46. Martsinko EE, Seifullina II, Minacheva LK, Pesaroglo AG, Sergienko VS (2008) Synthesis, properties, and molecular and crystal structure of diantipyrylmethanium Bis(μ-tartrato)dihydroxydigermanate(IV) tetrahydrate (HDAm)2[Ge2(μ-L)2(OH)2]·4H2O. Russ J Inorg Chem 53:1694–1702. CrossRefGoogle Scholar
  47. Mattock G (1954) The complex-forming behaviour of tin, germanium, and titanium with some dibasic carboxylic acids. J Chem Soc (Resumed):989–997. doi:
  48. Mokhtarani B, Khormaei H, Amini MH, Mortaheb HR (2015) Experimental Study on performance of modified hybrid liquid membrane process for removal of cadmium from wastewater. J Chem Petroleum Eng 48:109–118Google Scholar
  49. Nakamura S, Akiba K (1989) Transport of Europium through supported liquid membrane containing dihexyl-N, N-diethylcarbamoylmethylphosphonate. Sep Sci Technol 24:1317–1328. CrossRefGoogle Scholar
  50. Peydayesh M, Esfandyari GR, Mohammadi T, Alamdari EK (2013) Pertraction of cadmium and zinc ions using a supported liquid membrane impregnated with different carriers. Chem Pap 67:389–397. CrossRefGoogle Scholar
  51. Pflugmacher A, Rohrmann I (1957) Über Komplexverbindungen des Germaniums mit organischen Hydroxysäuren. Angew Chem 69:778–7781. CrossRefGoogle Scholar
  52. Pokrovski GS, Schott J (1998) Experimental study of the complexation of silicon and germanium with aqueous organic species: implications for germanium and silicon transport and Ge/Si ratio in natural waters. Geochim Cosmochim Acta 62:3413–3428. CrossRefGoogle Scholar
  53. Pokrovski GS, Martin F, Hazemann J-L, Schott J (2000) An X-ray absorption fine structure spectroscopy study of germanium-organic ligand complexes in aqueous solution. Chem Geol 163:151–165. CrossRefGoogle Scholar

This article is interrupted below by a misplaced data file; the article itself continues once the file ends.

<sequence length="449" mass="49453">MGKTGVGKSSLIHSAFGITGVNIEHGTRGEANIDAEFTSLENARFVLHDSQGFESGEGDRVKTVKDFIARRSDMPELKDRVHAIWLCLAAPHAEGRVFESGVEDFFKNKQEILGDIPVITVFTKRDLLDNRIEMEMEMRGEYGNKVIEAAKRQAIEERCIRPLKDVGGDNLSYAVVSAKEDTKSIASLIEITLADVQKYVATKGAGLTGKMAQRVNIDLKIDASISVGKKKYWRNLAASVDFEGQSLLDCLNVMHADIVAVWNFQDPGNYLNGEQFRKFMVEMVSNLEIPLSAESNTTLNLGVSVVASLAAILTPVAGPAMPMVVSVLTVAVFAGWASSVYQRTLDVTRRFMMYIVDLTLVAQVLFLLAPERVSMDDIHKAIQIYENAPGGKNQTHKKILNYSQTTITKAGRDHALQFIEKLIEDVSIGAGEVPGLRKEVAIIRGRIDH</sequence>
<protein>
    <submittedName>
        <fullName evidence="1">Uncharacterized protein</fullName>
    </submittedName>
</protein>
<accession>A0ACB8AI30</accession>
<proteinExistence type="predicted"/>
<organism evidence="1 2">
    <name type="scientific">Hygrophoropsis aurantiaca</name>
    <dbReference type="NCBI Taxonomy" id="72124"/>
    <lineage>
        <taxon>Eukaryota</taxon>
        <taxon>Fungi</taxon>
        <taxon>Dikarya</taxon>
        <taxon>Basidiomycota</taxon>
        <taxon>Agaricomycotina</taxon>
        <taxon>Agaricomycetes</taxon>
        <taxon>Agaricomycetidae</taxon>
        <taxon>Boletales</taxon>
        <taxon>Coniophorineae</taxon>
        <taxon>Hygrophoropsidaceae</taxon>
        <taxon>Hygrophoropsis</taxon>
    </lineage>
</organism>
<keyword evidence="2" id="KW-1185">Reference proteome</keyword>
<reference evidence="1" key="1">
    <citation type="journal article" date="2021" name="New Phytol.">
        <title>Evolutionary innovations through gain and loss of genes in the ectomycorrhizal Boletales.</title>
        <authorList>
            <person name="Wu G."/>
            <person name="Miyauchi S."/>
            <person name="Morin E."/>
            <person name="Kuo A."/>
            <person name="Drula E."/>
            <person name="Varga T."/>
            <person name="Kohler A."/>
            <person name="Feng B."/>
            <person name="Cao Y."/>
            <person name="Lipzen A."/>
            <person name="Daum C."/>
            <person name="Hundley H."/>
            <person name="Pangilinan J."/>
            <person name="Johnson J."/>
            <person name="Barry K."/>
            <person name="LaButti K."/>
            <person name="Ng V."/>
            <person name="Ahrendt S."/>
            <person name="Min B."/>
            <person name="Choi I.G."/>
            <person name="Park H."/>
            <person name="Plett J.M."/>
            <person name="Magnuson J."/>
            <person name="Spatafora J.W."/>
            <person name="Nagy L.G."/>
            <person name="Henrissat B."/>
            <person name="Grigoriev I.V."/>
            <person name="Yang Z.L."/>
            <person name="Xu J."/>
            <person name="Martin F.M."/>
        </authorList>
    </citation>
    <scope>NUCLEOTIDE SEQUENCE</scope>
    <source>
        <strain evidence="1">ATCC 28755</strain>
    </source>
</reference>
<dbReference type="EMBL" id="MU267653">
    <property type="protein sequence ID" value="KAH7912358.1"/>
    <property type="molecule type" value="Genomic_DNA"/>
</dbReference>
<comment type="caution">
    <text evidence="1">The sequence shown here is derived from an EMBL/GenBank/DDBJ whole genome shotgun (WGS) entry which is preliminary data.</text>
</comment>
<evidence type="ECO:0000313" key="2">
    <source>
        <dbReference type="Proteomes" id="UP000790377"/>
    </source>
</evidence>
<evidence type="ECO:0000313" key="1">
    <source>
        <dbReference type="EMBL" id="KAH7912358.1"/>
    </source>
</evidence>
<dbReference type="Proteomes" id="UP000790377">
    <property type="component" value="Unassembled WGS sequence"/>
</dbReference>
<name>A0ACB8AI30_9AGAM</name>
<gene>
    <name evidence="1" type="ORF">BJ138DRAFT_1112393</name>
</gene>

54. Prakorn R, Weerawat P, Ura P (2006) Mass transfer modeling of membrane carrier system for extraction of Ce(IV) from sulfate media using hollow fiber supported liquid membrane. Korean J Chem Eng 23:85–92CrossRefGoogle Scholar
  55. Prapasawat T, Ramakul P, Satayaprasert C, Pancharoen U, Lothongkum AW (2008) Separation of As (III) and As (V) by hollow fiber supported liquid membrane based on the mass transfer theory. Korean J Chem Eng 25:158–163CrossRefGoogle Scholar
  56. Prasad R, Sirkar K (1988) Dispersion-free solvent extraction with microporous hollow-fiber modules. AIChE J 34:177–188CrossRefGoogle Scholar
  57. Rathore NS, Leopold A, Pabby AK, Fortuny A, Coll MT, Sastre AM (2009) Extraction and permeation studies of Cd(II) in acidic and neutral chloride media using Cyanex 923 on supported liquid membrane. Hydrometallurgy 96:81–87. CrossRefGoogle Scholar
  58. Sastre AM, Madi A, Alguacil FJ (2000) Facilitated supported liquid-membrane transport of gold(I) using LIX 79 in cumene. J Membr Sci 166:213–219CrossRefGoogle Scholar